Photos: Ray Spears
Today we’re launching “Atomic Interlock,” a t-shirt fundraiser for our good friend Alyasha Owerka-Moore. The t-shirt features a new rendition of custom mid-century lettering that Alyasha designed for us almost a decade ago.
“Atomic Interlock” will be available for preorder for the next 72 hours; the presale window will close at midnight on Wednesday, October 26th. 100% of the proceeds from the sale of this t-shirt will be given to Alyasha to help with his fight against cancer. Please note that we have elected to print this t-shirt on a blank instead of using our usual 3sixteen heavyweight tee bodies in order to maximize fundraising efforts. We’ve sourced a 6oz black ringspun cotton tee with a soft hand; think about it as somewhere in between our Heavyweight and Pima tees as far as weight and feel go. Sizing is closer to our Pima tees, and we’ve posted measurements on the product pages. The tees retail for $45; our production costs (including free domestic shipping) total $20 - so printing on blanks will allow us to donate $25 from every tee purchase. Please allow 3 weeks for us to produce and ship all orders.
It’d be difficult to overstate the impact that Alyasha Owerka-Moore has had on our lives. Long before we became friends, Alyasha’s seminal work was guiding and influencing us from the time we were just teenagers buying Alphanumeric and Droors t-shirts at our local skate shop. As a young adult building import cars and discovering underground streetwear brands, I wondered who related to my niche interest well enough to put a B16A2 motor onto a t-shirt. And as young streetwear designers trying to find our place in a rapidly growing industry, Johan and I found ourselves floored by the prescience of a brand called Fiberops that was stocked at some of the best stores in the country while pushing a mid-century aesthetic that customers did not fully understand at the time, but would grow to appreciate and respect more than a decade later. Aly, along with a super-talented crew of brands called the “Fuel Injected Suicide Machines,” opened the world of rockabilly, rat rods, garage rock, and pinups up to a streetwear market that was hyper-focused on hip hop and Dunk SB’s (which, by the way, he had a major hand in reviving as well). His accomplishments are too many to name; Hidden.Rsrch posted something last week that is a nice introduction, but this post by Bobby Hundreds dives deeper. The reality is that one could spend hours digging into Alyasha's contributions to street culture. Back in 2015, we interviewed him for our editorial site Singularities and everything he shared with us then continues to hold weight today. It’s no overstatement to say that Alyasha’s work has been the cornerstone of so many successful and industry-defining brands over the years.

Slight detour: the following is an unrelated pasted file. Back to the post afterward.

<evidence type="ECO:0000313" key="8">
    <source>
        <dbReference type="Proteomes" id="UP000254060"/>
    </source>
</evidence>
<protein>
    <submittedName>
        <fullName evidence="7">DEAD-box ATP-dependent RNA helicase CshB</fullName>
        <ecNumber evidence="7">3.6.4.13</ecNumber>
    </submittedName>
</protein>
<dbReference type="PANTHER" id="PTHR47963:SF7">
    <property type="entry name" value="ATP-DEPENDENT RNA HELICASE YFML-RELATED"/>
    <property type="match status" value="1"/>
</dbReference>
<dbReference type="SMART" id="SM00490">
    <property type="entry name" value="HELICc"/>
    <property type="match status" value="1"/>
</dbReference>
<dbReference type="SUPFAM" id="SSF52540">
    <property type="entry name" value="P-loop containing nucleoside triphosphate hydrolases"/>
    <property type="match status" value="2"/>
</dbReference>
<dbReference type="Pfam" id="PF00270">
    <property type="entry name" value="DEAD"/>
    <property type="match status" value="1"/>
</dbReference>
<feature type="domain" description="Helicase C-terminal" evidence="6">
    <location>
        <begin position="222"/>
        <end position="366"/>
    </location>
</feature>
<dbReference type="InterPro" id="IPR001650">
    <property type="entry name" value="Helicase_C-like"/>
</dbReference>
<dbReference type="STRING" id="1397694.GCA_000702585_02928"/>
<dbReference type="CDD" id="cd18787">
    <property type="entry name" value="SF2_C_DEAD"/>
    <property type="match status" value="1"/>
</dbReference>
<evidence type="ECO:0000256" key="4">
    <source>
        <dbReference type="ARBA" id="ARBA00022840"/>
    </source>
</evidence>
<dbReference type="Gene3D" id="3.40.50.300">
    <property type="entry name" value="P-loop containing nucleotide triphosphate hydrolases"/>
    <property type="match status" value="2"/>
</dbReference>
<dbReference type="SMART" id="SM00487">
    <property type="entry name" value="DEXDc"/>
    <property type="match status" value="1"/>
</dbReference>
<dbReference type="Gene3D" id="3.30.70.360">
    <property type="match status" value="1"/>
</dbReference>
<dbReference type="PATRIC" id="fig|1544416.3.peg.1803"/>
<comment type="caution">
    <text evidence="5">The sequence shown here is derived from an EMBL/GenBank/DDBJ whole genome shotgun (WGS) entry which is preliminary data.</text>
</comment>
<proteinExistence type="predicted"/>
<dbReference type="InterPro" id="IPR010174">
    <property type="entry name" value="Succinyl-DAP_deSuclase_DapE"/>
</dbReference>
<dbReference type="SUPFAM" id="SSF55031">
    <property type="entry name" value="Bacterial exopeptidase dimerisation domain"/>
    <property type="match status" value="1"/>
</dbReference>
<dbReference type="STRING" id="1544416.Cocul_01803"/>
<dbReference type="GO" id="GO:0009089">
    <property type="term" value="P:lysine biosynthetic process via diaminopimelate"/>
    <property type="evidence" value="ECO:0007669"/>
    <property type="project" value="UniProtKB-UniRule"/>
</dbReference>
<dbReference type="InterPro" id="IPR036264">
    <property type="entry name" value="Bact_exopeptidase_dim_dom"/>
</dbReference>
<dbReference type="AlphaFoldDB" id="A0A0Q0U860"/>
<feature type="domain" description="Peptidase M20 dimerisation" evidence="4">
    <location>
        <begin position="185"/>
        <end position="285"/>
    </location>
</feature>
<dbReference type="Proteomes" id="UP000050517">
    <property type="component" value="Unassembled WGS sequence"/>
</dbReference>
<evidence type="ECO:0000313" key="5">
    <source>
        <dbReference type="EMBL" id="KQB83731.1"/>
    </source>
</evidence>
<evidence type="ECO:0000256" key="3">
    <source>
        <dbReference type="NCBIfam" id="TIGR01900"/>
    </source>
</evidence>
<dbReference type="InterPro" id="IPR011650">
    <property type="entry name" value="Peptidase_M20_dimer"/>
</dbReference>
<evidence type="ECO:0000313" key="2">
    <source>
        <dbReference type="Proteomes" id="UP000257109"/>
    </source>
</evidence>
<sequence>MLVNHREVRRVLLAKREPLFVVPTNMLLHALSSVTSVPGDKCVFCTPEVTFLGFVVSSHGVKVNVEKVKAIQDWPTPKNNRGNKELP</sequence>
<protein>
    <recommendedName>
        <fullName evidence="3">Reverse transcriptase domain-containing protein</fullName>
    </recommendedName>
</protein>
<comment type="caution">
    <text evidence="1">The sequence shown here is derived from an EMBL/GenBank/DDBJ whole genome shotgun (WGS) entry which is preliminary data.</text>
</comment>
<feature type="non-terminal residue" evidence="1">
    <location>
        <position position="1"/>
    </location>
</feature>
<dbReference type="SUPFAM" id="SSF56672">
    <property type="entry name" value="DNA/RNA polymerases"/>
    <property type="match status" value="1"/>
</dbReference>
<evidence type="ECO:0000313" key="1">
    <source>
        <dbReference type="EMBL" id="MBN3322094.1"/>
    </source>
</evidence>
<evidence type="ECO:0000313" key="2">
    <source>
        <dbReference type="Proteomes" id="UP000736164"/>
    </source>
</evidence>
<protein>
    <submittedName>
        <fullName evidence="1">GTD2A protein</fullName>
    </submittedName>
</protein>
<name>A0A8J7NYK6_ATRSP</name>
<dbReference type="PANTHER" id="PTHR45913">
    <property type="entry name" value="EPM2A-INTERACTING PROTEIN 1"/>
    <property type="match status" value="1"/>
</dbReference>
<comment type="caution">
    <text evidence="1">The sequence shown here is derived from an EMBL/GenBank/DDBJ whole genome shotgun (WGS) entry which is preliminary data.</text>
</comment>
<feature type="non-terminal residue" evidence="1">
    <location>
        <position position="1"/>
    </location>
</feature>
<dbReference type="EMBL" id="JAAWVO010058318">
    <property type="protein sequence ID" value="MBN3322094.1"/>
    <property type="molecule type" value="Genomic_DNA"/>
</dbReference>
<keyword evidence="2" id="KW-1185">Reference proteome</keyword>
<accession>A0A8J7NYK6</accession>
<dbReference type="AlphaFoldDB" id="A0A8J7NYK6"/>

Now that we’ve covered a little bit about what Alyasha’s work has meant to us from afar, we want to spend some time talking about what his friendship has meant to us directly. Despite every accomplishment and accolade he’s earned, Aly has been remarkably humble and open with us from the first day we met. He’s been a true friend to us over the past 15 years, mentoring us as he shared about past failures and difficulties with great vulnerability. We’ve spent many afternoons at our offices reminiscing, commiserating, and dreaming for the future together. He also graciously lent his skills to us for our 10 year anniversary collection back in 2013, an honor which we still cherish. And - least importantly - he owns the most perfectly worn-in pair of CS-100x jeans that we’ve ever seen. Ray Spears shot these photos in early 2019 for a project that has yet to be realized, but we figured now was a good time to share them.
In August of 2022, during a routine colonoscopy, Alyasha was diagnosed with colon cancer. After moving quickly into a colectomy surgery later that month, a biopsy revealed that the cancer removed in the Colectomy had been stage 3 and that there was a possibility that it had compromised his lymph nodes. Last week, Aly went in for a second colonoscopy which confirmed that the surgery had been successful. He is now embarking on a 6 month road to recovery that includes an aggressive chemotherapy regimen. In chatting with him, it’s clear that his trademark positive outlook remains despite the challenges ahead, but the challenges do remain. Some of his closest friends began a Gofundme campaign last week to aid with living and medical expenses (if you take time to scroll through the donors, you’ll find a veritable who’s who of designers, skateboarders, writers, brand directors, artists, and musicians - a true testament to the lives he's touched). We were especially moved by organizer Derek Galkin's words:
"His innate ability to recognize, mentor and amplify talent in others, simply because it brings him joy to see them win, has always been a signature part of his charm. Simply put, Alyasha has spent most of his life taking care of everyone else. It’s our turn to take care of the guy who has inspired and directly influenced so many of ours."
To lend a hand with Alyasha’s recovery and to help replace lost income in the months to come, we are launching a t-shirt that features a modified version of the artwork he first drew for us in 2013 to commemorate our 10 year anniversary. Drawing inspiration from mid-century lettering, the “Atomic Interlock” rendition of our logo reminds us of the intersectional nature of our subcultures, and how Aly has built bridges into so many things that we’re into today. While we never intended to reprint this design, we felt like this was as good a time as any to do it. Support if you can, donate to his Gofundme directly if you can, and perhaps most importantly, take some time to read up about him if you weren’t familiar with him. It’s important that we give our legends their flowers while they are with us.